WARNING: This post contains the kind of offensive, misogynistic and sexually explicit material you are likely to encounter going about your daily life as a citizen of Planet Earth. Well, in The West anyway. With an Internet connection. And a radio. You get the idea.
Dean takes a deep breath before responding. He feels his heart rate increase. What have you been up to? should be a pretty harmless question from your mates over a lazy, Friday night beer.
Unless you’re an anti-misogyny campaigner who promotes respect for women.
And you’re a bloke.
‘Well, actually, I’ve become a pretty strong advocate for gender equality and opposing the sexploitation of women and children in popular culture.’ The awkward, rehearsed words run fast off his tongue.
No-one takes a drink. No-one even blinks. It feels like the whole pub has gone silent.
Thomo, the oldest of Dean’s three friends, puts on a brave face. He grins encouragingly as though Dean has just announced he’ll be dressing exclusively in Lycra and carp skin from here on in. ‘Right, well, right,’ he says. ‘That’s great, mate, good for you.’
Dean looks to Phil and Simon. Simon is trying for a smile but only managing the kind of grimace you reserve for lunatics and marauding wild monkeys.
Phil raises a suspicious eyebrow. ‘What do you mean?’
Dean breathes out at last, but can feel the collective tension building. ‘Well, I’ve started to see the world more through my daughter’s eyes . . .’
‘Here we go,’ Phil mutters.
‘And it’s not pretty, lads. The way women are presented in popular culture is appalling. It’s like they’re second class citizens who only exist for men’s sexual gratification.’ Dean feels the increasingly familiar outrage. He hopes his passion will resonate with his friends.
Thomo shifts uncomfortably. Simon looks at the ceiling.
Phil speaks. ‘Simple, mate. You don’t like it, don’t buy it. And keep your daughter away from it as well.’
‘It’s not possible. Trust me, you cannot avoid it.’
‘I’m serious. I turned on the radio with Jessica in the car the other day and this is what came on.’
I like your pants around your feet
And I like the dirt that’s on your knees
And I like the way you still say please
While you’re looking up at me
You’re like my favourite damn disease
And I love your lack of self respect
While you’re passed out on the deck
I love my hands around your neck
Thomo: ‘Serves you right for listening to Nickelback.’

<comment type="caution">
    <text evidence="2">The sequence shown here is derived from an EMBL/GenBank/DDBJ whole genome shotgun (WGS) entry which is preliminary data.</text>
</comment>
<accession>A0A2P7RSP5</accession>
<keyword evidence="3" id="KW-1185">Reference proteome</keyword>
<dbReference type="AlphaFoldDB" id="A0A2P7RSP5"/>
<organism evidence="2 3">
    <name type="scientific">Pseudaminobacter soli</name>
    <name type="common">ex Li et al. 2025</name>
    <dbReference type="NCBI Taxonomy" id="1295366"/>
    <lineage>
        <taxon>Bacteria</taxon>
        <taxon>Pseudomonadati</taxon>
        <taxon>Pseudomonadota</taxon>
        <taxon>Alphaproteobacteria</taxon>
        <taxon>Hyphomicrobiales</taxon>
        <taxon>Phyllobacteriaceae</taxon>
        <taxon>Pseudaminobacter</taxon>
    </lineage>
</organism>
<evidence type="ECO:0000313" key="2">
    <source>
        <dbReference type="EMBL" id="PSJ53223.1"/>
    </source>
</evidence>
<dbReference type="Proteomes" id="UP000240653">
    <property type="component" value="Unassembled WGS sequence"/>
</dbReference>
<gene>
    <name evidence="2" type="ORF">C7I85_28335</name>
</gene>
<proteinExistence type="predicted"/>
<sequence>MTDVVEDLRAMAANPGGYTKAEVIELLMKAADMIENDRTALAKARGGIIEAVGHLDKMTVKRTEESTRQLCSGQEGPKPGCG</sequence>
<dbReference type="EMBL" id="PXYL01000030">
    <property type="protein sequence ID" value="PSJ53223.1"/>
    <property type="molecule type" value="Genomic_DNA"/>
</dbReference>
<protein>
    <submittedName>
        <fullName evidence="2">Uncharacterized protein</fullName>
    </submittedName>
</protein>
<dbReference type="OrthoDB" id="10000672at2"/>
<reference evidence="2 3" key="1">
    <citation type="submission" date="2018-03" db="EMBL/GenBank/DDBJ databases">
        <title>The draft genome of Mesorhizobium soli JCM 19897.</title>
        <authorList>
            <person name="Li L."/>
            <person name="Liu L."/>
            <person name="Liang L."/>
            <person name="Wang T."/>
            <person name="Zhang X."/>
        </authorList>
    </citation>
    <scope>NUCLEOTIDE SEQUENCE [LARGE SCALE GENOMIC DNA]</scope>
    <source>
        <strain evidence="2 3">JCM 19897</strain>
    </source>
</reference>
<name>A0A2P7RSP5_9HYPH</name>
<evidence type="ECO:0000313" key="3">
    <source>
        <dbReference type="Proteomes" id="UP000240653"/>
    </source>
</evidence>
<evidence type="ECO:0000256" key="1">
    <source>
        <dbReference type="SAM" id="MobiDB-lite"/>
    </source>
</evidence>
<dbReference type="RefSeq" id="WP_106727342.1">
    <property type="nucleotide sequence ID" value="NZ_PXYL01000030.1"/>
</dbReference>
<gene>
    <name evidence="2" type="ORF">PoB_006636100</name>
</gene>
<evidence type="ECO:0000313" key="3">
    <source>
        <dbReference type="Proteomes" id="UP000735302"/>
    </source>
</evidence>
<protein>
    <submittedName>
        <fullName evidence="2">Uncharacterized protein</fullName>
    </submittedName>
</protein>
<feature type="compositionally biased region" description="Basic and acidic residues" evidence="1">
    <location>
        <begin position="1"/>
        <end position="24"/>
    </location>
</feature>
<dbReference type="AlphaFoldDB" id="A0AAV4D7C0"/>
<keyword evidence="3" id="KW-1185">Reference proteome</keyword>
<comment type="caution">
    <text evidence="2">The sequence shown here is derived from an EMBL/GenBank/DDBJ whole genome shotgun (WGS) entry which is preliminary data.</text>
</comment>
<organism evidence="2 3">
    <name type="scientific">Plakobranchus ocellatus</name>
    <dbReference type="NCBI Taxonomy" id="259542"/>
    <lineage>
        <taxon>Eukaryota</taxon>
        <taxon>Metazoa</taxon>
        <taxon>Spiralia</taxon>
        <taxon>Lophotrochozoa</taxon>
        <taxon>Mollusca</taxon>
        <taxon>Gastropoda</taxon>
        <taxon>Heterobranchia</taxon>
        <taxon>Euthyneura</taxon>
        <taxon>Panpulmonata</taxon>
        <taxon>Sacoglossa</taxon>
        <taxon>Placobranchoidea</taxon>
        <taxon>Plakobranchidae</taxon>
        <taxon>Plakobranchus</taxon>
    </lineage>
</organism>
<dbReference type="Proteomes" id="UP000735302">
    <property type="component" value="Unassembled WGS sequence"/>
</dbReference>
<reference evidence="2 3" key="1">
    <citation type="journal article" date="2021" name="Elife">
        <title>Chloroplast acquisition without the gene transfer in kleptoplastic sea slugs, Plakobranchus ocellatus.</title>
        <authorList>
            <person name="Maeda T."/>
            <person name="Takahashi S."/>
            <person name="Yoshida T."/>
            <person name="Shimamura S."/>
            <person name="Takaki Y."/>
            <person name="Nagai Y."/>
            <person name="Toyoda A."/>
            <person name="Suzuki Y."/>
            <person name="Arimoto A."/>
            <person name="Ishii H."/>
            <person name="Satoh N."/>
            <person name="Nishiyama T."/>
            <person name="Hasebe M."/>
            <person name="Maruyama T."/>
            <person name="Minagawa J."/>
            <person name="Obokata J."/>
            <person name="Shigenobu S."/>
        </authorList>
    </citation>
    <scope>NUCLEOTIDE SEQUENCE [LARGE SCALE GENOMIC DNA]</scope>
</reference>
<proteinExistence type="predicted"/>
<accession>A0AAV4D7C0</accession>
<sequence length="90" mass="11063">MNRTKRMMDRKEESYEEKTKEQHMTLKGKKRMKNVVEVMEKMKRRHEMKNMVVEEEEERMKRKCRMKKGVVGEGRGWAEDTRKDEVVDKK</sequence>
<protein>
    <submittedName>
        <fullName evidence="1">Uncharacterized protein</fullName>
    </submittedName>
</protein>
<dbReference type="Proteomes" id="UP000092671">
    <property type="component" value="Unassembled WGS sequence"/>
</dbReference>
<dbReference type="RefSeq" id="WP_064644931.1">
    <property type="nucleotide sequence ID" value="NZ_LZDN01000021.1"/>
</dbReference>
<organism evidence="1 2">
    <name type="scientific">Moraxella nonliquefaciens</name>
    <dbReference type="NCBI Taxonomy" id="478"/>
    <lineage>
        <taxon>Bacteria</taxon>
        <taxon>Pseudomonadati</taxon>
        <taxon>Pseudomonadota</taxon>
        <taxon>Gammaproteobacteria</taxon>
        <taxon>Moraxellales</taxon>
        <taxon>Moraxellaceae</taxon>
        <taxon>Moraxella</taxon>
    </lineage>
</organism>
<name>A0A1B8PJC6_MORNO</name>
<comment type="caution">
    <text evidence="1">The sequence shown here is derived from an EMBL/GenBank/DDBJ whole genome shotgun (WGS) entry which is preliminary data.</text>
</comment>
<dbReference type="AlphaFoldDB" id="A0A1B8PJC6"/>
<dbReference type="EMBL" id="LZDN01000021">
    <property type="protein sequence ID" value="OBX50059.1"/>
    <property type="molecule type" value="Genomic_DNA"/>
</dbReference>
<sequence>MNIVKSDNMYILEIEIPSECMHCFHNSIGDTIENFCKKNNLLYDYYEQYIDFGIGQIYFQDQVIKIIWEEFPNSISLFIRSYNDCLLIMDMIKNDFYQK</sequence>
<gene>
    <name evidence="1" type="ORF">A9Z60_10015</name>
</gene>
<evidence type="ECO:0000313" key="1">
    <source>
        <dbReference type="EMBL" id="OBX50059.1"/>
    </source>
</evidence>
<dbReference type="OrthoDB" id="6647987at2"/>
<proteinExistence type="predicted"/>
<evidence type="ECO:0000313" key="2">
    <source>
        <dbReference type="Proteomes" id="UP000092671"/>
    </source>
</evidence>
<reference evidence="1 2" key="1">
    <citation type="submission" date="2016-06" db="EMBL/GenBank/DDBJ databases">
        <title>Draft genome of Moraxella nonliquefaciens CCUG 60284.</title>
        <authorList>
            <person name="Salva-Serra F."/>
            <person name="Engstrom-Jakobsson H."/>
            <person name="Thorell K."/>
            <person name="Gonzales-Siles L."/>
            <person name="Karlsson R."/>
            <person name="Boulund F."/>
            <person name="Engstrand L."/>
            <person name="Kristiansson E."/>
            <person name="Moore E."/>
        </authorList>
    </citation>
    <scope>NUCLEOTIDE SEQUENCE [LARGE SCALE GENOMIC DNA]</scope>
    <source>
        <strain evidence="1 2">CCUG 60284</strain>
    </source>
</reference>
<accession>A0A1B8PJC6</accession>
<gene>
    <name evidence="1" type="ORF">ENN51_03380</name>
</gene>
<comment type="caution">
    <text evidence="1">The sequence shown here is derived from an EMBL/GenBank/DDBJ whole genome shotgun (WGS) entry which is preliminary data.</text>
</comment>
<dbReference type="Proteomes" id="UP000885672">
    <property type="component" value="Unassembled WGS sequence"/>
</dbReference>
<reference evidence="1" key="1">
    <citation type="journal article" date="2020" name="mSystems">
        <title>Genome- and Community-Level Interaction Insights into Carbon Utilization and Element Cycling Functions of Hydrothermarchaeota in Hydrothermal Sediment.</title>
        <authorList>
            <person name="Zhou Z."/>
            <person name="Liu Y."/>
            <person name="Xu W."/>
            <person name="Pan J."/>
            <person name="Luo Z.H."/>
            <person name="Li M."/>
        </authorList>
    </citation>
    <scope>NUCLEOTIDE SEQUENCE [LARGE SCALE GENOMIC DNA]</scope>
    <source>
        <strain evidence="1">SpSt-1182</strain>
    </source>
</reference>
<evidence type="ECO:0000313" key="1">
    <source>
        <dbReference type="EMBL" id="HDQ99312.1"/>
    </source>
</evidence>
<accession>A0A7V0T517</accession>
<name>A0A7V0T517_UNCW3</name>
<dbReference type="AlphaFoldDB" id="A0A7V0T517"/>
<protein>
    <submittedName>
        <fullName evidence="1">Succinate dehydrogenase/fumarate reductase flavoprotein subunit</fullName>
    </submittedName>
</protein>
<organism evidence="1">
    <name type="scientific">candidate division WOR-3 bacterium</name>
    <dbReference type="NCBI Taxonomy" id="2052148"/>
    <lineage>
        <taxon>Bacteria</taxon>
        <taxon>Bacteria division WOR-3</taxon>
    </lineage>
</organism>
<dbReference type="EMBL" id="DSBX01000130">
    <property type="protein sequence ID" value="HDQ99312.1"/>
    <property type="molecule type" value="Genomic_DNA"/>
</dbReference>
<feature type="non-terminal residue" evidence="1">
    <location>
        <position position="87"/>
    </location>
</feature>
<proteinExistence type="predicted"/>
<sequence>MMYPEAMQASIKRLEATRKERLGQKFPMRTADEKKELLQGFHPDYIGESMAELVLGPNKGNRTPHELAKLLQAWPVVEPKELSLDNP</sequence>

‘Change the channel,’ Phil says through a mouthful of beer.
Thomo: ‘I only listen to AM. Why don’t you try that?’
‘Didn’t you hear that bloke from Sydney the other week?’
She (the Prime Minister) said that we know societies only reach their full potential if women are politically participating . . . Women are destroying the joint!
Phil: ‘Buy an iPod, mate. Then you can listen to all the Barbra Streisand you like.’
Everyone laughs. ‘It’s not just radio,’ Dean says. ‘Are you blokes on Twitter?’
Phil: ‘Nah, full of painful narcissists like you.’
Thomo: ‘Yeah, I’m on it. Mostly follow sports commentators.’
Simon has gone to the toilet.
‘So I sign myself up, right, and I start getting followed by these fake accounts promoting links to porn sites.’
Phil leaps to his feet. ‘How do I join?!’
‘Sit down, you goose,’ Thomo says. ‘Try Pinterest, mate. I heard that’s huge with girls.’
Dean shakes his head hopelessly. ‘Done it. Had no boards, no followers, was following one friend, and this is what Pinterest sent me in its weekly digest.’
‘C’mon Deano, get over yourself. It’s the Internet mate, what do you expect? Just stay off it and keep your kid off it as well.’
‘It’s not just the Internet. Every service station I walk into these days is offering a porn smorgasbord.’
Phil rolls his eyes. ‘So go to 7-Eleven.’
‘They’re worse, mate. They actually market the porn to kids.’
Simon returns. Walking behind him are two young men wearing these T-shirts.
‘You still talking about women’s stuff?’ he asks.
‘Nah, problem solved,’ Phil says. ‘Deano just has to stop being so sensitive and a little more selective with his media consumption.’
‘Yeah, that’s right. If I follow Phil’s advice, I can’t go on the Internet, listen to the radio or buy petrol. And we haven’t even talked about TV yet.’
Thomo and Phil laugh. Simon looks confused.
A waitress approaches to clear the empty glasses. She’s young, maybe twenty-two, and dressed in jeans and a black t-shirt.
‘Thanks,’ Dean says, maintaining eye contact.
Thomo does the same, but drops his eyes to her chest when she looks away.
Phil leers at her, his lips upturned in nasty snarl. ‘Thanks darlin’,’ he says.
Before she’s taken two steps away from the table, Phil speaks again. ‘Ooohh,’ he moans. ‘Have a look at that arse. If I was a younger man, I would take a piece of that.’
Dean is speechless. He sees the waitress flinch as she walks out of earshot.
‘Right, then,’ Simon says. ‘Who wants another drink?’